8 Household Items That You Can Downsize

By Mae Davies / November 5, 2014
8 Household Items That You Can Downsize
In Chinese Feng Shui, it is recommended to let go of the old in order to receive and welcome the new. In practical application, this means letting go of old stuff in order to pave way for incoming things. For short, what goes in must come out. Unfortunately for most, we tend to accumulate stuff because the amount of things coming out of the house is disproportionate to what’s coming in. Yes, we tend to buy stuff and regularly receive gifts. But we end up not using all of them, so do we get rid of them? Some we do, but certainly not all, and this imbalance can lead to over-accumulation of things. If you don’t know how to organize your life and get rid of clutter, then read on. Below is a list of household items that you can easily downsize:


Yes, you have your prized ‘keepers,’ but certainly there are titles that you can donate to a library or charity. With the advent of Kindle and reading eBooks from a gadget, there’s no reason to be scared of never being able to access your favorite book again.


Apart from your collectibles, donate or sell the rest. With the technology nowadays, you can store your files in different formats and play music or movies from your computer.


Keep one box/ suitcase per season. A good rule of thumb to sorting is separating items by how often you have used them. If you haven’t worn it in the last 6 months, chances are it won’t be worn again. Donate to charity so you can downsize. The same can be applied to shoes. downsize


Having kids means doting friends and relatives will routinely give presents, mostly in the form of toys. A seemingly harmless ‘toy collection’ can easily get out of hand if you don’t routinely check and sort them. A good guideline is to go with age: rattles and teethers obviously can go out if your child is already 2, for example. Toys that have been outgrown can be donated to charity so other kids can enjoy them and to prevent your place from looking like a daycare center. The same can be applied to children’s clothes.


Keep pots, pans, and dishes that you use often. A really good china collection is enough to keep; don’t keep more, especially if you’re not even displaying them. Do you really need 3 dozen mugs? Items that have been given as gifts but you’ve never used and don’t have any plans to can be re-gifted or donated to charity.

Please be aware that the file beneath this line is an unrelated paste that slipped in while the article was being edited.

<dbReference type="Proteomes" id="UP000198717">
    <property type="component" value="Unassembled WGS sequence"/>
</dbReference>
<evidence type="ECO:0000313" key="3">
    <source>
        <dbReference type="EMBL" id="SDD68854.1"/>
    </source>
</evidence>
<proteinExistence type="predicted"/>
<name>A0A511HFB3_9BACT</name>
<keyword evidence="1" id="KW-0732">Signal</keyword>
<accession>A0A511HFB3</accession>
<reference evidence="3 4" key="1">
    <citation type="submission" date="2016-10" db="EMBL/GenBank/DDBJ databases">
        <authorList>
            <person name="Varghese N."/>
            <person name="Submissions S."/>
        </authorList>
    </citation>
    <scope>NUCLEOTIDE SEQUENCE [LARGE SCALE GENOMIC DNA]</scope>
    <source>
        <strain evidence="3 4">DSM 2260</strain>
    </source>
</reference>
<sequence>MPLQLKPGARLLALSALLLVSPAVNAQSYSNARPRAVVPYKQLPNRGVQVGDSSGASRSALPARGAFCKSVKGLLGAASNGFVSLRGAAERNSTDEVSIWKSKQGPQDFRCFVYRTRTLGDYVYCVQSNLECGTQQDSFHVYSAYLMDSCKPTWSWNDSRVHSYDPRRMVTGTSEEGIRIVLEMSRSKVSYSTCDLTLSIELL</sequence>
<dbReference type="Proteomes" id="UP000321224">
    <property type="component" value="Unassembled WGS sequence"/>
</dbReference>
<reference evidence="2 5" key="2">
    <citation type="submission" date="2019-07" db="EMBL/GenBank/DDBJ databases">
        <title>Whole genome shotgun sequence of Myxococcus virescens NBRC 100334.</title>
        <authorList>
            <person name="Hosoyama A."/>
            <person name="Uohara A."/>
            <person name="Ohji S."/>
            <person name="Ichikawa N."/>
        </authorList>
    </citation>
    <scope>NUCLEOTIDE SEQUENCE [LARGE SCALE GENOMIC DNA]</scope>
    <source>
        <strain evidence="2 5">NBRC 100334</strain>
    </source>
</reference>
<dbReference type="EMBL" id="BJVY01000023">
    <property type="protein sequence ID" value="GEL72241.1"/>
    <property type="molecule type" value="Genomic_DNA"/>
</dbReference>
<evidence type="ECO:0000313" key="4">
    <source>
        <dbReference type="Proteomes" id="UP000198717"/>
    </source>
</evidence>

There is no use to keep broken appliances, especially if they are modern (antique ones may have some value). They take up space and gather dust. If you have no plans to get them fixed, then downsize them and take them out.


Head over to your medicine cabinet and take out everything in it. Chances are there will be cough medicine or pills that are already expired. No need to keep those; discard them properly. Cosmetics are only good for 6 months, and while most don’t have an expiration date, it is advisable to get rid of them if they have been sitting in there way longer than 6 months.


Yes, we can all agree that photos are no. 1 on the list to keep, but when the size of your photo collection is as big as carry-on luggage (like mine is), then it’s probably time to downsize that collection. I went through hundreds, if not thousands, of photos; this was well before the digital camera age. What I got rid of: duplicates, photos that didn’t feature a person or a beautiful or memorable landscape in it, and others that I really didn’t care to keep anymore. The same can be applied to postcards and letters.

What else are you storing unnecessarily? Undisplayed artwork? Unused office supplies? Crafting materials? Remember, to ensure good flow in your house, you need to let go of things you don’t really use or need anymore. When you downsize, it will allow you to treasure only the important and give you more room to enjoy those important things. I am reminded of a U2 album entitled “All that you can’t leave behind” that the band released many years back. The cover photo features the band in an airport carrying only a bag each. The message for me is to take only what I can’t leave behind and the rest I can let go. This really forces me to prioritize what is truly essential and not be bothered by non-essentials, especially stuff that I have outgrown.

About the author

Mae Davies

BA, MA Psychology (and Conflict Resolution), University of Cambridge (2007). With a decade of trial and error in psychology and 33 years of navigating my own complex (that's one word for it!) relationships with family, friends, co-workers and men, I hope I have some useful knowledge and skills to share with my readers about making sense of relationships and trying to become a better person every day.